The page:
- The Washington Times - Wednesday, March 4, 2015

More than seven out of ten Americans believe that policies introduced by the federal government since the recession began in 2008 have done little or nothing to help the middle class or the poor finds a new poll from the Pew Research Center.

Many Americans believe that policies implemented under President Obama have primarily served to help large corporations, large banks and the wealthy.

The study found that 72 percent say government policies implemented since recession have done very little to help the middle class, while 68 percent say they have provided equally little help for small businesses and 65 percent feel that these policies have done little to help the poor.

Although there are significant partisan differences in these views, the study found that many Republicans, Democrats and independents say that government policies since the beginning of the recession have done little or nothing to help the poor and the middle class.

The study suggests that many Americans are still trying to regain ground lost in the economic downturn, with 29 percent saying that had “mostly recovered” but with another 30 percent saying that the recession had a major impact on their finances which they have not recovered. The number saying they have not recovered is down from 36 percent in 2011 and 33 percent in 2013.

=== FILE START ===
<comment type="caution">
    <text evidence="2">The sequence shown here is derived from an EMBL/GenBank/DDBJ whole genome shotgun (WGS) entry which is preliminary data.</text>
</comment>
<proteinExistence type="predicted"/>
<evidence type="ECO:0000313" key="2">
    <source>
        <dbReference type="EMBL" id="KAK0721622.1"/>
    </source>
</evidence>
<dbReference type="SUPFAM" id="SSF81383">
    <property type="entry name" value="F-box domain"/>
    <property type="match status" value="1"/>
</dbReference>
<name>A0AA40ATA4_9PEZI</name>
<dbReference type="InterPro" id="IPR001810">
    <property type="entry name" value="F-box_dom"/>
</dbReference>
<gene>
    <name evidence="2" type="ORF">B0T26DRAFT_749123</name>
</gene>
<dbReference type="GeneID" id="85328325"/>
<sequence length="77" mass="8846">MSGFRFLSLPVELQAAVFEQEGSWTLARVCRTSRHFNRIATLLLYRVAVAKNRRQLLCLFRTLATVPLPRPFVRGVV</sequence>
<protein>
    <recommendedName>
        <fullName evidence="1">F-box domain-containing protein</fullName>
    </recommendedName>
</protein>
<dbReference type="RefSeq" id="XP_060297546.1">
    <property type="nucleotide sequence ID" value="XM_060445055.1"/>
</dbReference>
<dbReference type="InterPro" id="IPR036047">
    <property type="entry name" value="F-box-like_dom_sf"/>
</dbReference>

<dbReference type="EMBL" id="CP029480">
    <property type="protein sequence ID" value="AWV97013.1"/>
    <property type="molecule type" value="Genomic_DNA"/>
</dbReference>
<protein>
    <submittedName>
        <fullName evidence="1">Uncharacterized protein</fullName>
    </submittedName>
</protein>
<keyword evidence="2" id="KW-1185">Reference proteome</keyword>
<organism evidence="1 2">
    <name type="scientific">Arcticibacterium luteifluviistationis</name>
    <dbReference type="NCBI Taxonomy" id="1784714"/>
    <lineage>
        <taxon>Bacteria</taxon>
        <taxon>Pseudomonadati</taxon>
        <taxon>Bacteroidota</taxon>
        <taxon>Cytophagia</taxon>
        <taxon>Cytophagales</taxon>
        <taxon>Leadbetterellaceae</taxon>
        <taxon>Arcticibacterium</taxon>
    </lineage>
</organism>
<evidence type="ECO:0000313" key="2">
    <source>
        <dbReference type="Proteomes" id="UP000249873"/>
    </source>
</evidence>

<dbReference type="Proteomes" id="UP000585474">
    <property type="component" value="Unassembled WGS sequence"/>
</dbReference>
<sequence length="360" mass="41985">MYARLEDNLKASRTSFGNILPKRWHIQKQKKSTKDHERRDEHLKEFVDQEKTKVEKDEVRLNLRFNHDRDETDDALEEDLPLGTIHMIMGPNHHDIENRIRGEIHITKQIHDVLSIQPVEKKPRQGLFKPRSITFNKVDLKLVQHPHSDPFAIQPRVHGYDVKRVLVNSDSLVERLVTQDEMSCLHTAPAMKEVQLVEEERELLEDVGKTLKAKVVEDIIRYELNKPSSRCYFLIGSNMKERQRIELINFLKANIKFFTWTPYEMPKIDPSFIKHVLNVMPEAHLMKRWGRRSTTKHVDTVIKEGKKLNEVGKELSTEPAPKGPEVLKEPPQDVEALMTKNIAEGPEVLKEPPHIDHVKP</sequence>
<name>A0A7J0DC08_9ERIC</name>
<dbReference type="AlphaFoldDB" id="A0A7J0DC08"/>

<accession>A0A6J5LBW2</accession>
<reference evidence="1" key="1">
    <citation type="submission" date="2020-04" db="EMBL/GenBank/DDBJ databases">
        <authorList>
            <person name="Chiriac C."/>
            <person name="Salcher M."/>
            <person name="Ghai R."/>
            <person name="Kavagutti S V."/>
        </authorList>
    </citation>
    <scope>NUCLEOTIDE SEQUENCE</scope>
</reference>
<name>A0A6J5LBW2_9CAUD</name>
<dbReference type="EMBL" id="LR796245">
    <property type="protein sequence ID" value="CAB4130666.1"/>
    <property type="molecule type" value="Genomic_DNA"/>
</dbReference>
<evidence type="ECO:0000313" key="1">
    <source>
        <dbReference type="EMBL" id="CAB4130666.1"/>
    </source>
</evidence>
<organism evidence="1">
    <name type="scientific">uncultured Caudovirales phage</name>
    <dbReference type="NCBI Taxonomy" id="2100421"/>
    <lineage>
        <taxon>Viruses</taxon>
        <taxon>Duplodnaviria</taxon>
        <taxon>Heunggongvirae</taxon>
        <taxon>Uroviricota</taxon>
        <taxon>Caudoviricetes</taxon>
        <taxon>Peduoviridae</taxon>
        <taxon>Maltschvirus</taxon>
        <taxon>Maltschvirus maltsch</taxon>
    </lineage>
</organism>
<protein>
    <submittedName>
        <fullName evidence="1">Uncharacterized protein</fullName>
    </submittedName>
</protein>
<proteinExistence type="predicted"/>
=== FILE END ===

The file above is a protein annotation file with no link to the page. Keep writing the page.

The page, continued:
Those with lower incomes are especially likely to say that they have not recovered from the recession six years after it’s end.

The study also found that opinions about job growth, household incomes and stock market growth have improved over the last two years.

Some 67 percent that there has been at least some recovery in the job situation, 20 percentage points higher than in September 2013. However 60 percent see only a “partial recovery” in jobs, with only 7 percent saying the job market has fully recovered and 32 percent believe it has “has hardly recovered at all.”

Many still see the economy as at risk — 68 percent told the pollster that the economy is no more secure than it was prior to the 2008 recession and only about a third say that it was more secure.

The survey was conduct Feb. 18-22 among 1,504 adults.


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